Where Do Vaccine Doses Go, and Who Gets Them? The Algorithms Decide
Health agencies and hospitals are using different formulas to allocate the coronavirus shots, exacerbating disparities in vaccine access.
By Natasha Singer
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Faced with the daunting task of parceling out a limited supply of coronavirus vaccines, Trump administration officials came up with a seemingly simple formula last year to streamline distribution of the shots.
First, federal administrators would run an automated algorithm to divide vaccine doses nationwide, based on the size of each state’s adult population. Then each state would decide how to dole out the shots to local hospitals, nursing homes and clinics.
But rather than streamline vaccine distribution, public health experts say, the algorithm has increased the burden for many states. It requires them to come up with multiple delivery plans for their weekly quotas of Pfizer and Moderna shots, even if the different shipments are destined for the same clinics and hospitals.
“The way it’s set up is so cumbersome,” said Dr. Michelle Fiscus, the medical director of the Tennessee Department of Health’s Vaccine-Preventable Diseases and Immunization Program. Her team initially resorted to planning out the vaccine deliveries with a big paper map of the state, she said, covered with pink and yellow sticky notes. “If these artificial allotments were scrapped,” she said, “it would help us tremendously.”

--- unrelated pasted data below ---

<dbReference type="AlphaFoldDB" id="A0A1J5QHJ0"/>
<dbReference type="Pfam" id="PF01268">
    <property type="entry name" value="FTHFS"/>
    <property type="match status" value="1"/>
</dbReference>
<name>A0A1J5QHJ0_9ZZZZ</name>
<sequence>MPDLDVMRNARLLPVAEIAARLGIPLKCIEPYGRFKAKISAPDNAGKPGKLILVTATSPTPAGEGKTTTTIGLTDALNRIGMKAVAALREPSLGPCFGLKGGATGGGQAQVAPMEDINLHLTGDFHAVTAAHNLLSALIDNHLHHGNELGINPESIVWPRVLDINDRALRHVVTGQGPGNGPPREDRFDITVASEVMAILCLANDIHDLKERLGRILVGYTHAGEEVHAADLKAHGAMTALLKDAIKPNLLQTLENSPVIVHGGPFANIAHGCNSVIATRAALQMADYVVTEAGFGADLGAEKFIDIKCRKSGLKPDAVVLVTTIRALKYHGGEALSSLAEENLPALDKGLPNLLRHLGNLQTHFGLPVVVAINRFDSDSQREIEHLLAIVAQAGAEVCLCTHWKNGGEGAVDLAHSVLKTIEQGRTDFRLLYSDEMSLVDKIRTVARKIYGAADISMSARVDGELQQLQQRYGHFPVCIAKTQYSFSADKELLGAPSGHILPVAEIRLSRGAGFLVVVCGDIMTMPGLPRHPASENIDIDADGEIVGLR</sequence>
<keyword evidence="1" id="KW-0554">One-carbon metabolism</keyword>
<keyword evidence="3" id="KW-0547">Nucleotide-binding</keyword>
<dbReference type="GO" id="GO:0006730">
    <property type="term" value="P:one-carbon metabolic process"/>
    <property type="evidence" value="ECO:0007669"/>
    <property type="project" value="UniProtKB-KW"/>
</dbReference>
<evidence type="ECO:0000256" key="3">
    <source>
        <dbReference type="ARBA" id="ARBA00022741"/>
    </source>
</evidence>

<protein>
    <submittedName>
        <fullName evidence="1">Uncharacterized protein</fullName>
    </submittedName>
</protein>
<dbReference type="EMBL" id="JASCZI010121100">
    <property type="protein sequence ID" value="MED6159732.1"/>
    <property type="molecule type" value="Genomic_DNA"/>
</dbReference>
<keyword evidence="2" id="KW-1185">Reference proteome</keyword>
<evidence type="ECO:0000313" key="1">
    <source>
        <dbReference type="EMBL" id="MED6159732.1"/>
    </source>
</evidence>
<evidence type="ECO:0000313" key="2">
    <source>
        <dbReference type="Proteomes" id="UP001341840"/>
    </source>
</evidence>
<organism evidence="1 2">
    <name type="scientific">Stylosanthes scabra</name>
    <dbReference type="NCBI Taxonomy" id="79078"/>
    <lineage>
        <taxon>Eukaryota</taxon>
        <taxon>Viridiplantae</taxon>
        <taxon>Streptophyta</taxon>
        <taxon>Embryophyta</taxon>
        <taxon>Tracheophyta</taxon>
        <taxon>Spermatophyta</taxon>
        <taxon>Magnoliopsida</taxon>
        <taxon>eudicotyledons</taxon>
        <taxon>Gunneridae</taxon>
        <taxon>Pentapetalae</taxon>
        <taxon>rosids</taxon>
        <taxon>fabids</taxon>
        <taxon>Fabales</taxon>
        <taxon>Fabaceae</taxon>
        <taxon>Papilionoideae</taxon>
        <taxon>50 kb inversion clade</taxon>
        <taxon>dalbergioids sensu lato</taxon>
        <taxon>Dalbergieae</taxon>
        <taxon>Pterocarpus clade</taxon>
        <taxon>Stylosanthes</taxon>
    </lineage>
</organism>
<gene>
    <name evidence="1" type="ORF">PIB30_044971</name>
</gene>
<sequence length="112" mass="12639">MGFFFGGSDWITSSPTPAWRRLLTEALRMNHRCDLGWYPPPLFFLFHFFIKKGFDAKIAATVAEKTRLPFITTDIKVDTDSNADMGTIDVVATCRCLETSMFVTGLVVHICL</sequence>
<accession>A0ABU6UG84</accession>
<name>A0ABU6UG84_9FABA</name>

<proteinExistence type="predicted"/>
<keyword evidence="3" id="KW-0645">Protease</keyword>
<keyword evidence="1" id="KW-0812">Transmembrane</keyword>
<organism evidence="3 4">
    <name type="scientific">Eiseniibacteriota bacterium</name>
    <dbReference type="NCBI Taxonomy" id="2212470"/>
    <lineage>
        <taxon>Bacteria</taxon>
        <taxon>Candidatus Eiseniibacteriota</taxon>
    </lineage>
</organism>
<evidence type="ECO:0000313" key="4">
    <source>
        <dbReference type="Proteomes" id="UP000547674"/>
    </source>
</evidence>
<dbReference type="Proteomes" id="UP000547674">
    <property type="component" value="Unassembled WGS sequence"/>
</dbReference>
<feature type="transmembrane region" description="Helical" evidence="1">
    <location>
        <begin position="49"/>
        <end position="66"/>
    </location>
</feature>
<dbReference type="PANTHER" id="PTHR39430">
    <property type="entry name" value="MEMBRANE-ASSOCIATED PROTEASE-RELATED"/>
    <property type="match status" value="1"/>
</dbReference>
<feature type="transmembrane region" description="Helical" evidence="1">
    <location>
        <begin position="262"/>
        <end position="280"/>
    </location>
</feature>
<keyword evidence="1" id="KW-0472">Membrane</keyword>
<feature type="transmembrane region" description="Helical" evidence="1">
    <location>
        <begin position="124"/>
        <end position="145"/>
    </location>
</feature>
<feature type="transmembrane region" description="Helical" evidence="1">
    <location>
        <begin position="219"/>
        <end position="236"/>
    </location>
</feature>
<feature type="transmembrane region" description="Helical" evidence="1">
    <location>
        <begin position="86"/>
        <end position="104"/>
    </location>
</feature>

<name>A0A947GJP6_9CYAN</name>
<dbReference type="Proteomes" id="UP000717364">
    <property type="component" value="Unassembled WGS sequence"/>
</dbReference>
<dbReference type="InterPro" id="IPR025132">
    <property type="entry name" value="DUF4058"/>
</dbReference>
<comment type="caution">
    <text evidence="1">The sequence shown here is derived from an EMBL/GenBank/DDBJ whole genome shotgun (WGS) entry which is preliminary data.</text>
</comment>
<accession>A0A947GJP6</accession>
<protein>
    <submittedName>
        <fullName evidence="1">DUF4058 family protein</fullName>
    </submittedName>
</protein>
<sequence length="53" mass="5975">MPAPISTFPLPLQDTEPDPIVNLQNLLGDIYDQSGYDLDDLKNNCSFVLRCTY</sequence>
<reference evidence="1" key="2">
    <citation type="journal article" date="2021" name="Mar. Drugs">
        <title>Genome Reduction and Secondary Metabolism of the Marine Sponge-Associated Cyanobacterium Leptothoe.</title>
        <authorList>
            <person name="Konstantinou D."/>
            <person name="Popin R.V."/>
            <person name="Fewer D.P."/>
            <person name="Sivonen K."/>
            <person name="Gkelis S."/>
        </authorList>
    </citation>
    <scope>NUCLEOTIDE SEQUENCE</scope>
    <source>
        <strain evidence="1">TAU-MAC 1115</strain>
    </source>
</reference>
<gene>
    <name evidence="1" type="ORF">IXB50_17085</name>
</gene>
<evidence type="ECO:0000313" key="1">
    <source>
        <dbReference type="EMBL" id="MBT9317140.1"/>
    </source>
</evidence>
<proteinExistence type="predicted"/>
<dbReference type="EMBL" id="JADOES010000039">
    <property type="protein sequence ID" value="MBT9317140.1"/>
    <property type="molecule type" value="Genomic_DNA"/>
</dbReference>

The federal vaccine allocation formula is among the dozens of algorithms — some automated systems and others simple prioritization lists — being used by government health agencies and hospital systems across the United States to help determine where the vaccines are sent and who can get them.
The algorithms are intended to speed Covid-19 shots from pharmaceutical plants to people’s arms. The formulas generally follow guidelines from the Centers for Disease Control and Prevention recommending that frontline health care workers, nursing home residents, senior citizens and those with major health risks be given priority for the vaccines.
Yet federal agencies, states, local health departments and medical centers have each developed different allocation formulas, based on a variety of ethical and political considerations. The result: Americans are experiencing wide disparities in vaccine access.
Oregon, for instance, has prioritized teachers over the elderly for Covid shots, an approach that could help schools and businesses reopen. New Jersey has put smokers ahead of educators, which could save lives.
Some prioritization formulas also conflict with one another or impose such prescriptive rules that they hinder immunizations, public health experts say. Yet many Americans may not be aware of the layers of algorithms influencing their access to vaccines.
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